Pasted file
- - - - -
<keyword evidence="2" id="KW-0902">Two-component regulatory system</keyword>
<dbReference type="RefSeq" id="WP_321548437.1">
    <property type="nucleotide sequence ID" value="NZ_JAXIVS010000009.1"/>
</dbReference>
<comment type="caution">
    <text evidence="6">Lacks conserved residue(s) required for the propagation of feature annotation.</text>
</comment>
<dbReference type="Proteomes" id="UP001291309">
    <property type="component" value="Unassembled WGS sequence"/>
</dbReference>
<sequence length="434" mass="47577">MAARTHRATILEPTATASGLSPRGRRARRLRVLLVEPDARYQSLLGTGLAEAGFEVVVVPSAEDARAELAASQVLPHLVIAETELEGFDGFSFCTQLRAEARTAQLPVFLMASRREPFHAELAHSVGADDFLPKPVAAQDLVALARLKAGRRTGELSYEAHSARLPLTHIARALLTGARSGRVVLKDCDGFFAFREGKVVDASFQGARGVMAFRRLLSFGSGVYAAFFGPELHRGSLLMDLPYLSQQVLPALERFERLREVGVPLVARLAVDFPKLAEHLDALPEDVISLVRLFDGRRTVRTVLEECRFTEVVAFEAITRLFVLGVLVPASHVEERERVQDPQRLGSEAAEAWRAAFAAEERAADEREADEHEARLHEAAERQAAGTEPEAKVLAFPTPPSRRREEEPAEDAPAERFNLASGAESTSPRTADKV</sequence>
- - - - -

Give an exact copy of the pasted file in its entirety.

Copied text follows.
<keyword evidence="2" id="KW-0902">Two-component regulatory system</keyword>
<dbReference type="RefSeq" id="WP_321548437.1">
    <property type="nucleotide sequence ID" value="NZ_JAXIVS010000009.1"/>
</dbReference>
<comment type="caution">
    <text evidence="6">Lacks conserved residue(s) required for the propagation of feature annotation.</text>
</comment>
<dbReference type="Proteomes" id="UP001291309">
    <property type="component" value="Unassembled WGS sequence"/>
</dbReference>
<sequence length="434" mass="47577">MAARTHRATILEPTATASGLSPRGRRARRLRVLLVEPDARYQSLLGTGLAEAGFEVVVVPSAEDARAELAASQVLPHLVIAETELEGFDGFSFCTQLRAEARTAQLPVFLMASRREPFHAELAHSVGADDFLPKPVAAQDLVALARLKAGRRTGELSYEAHSARLPLTHIARALLTGARSGRVVLKDCDGFFAFREGKVVDASFQGARGVMAFRRLLSFGSGVYAAFFGPELHRGSLLMDLPYLSQQVLPALERFERLREVGVPLVARLAVDFPKLAEHLDALPEDVISLVRLFDGRRTVRTVLEECRFTEVVAFEAITRLFVLGVLVPASHVEERERVQDPQRLGSEAAEAWRAAFAAEERAADEREADEHEARLHEAAERQAAGTEPEAKVLAFPTPPSRRREEEPAEDAPAERFNLASGAESTSPRTADKV</sequence>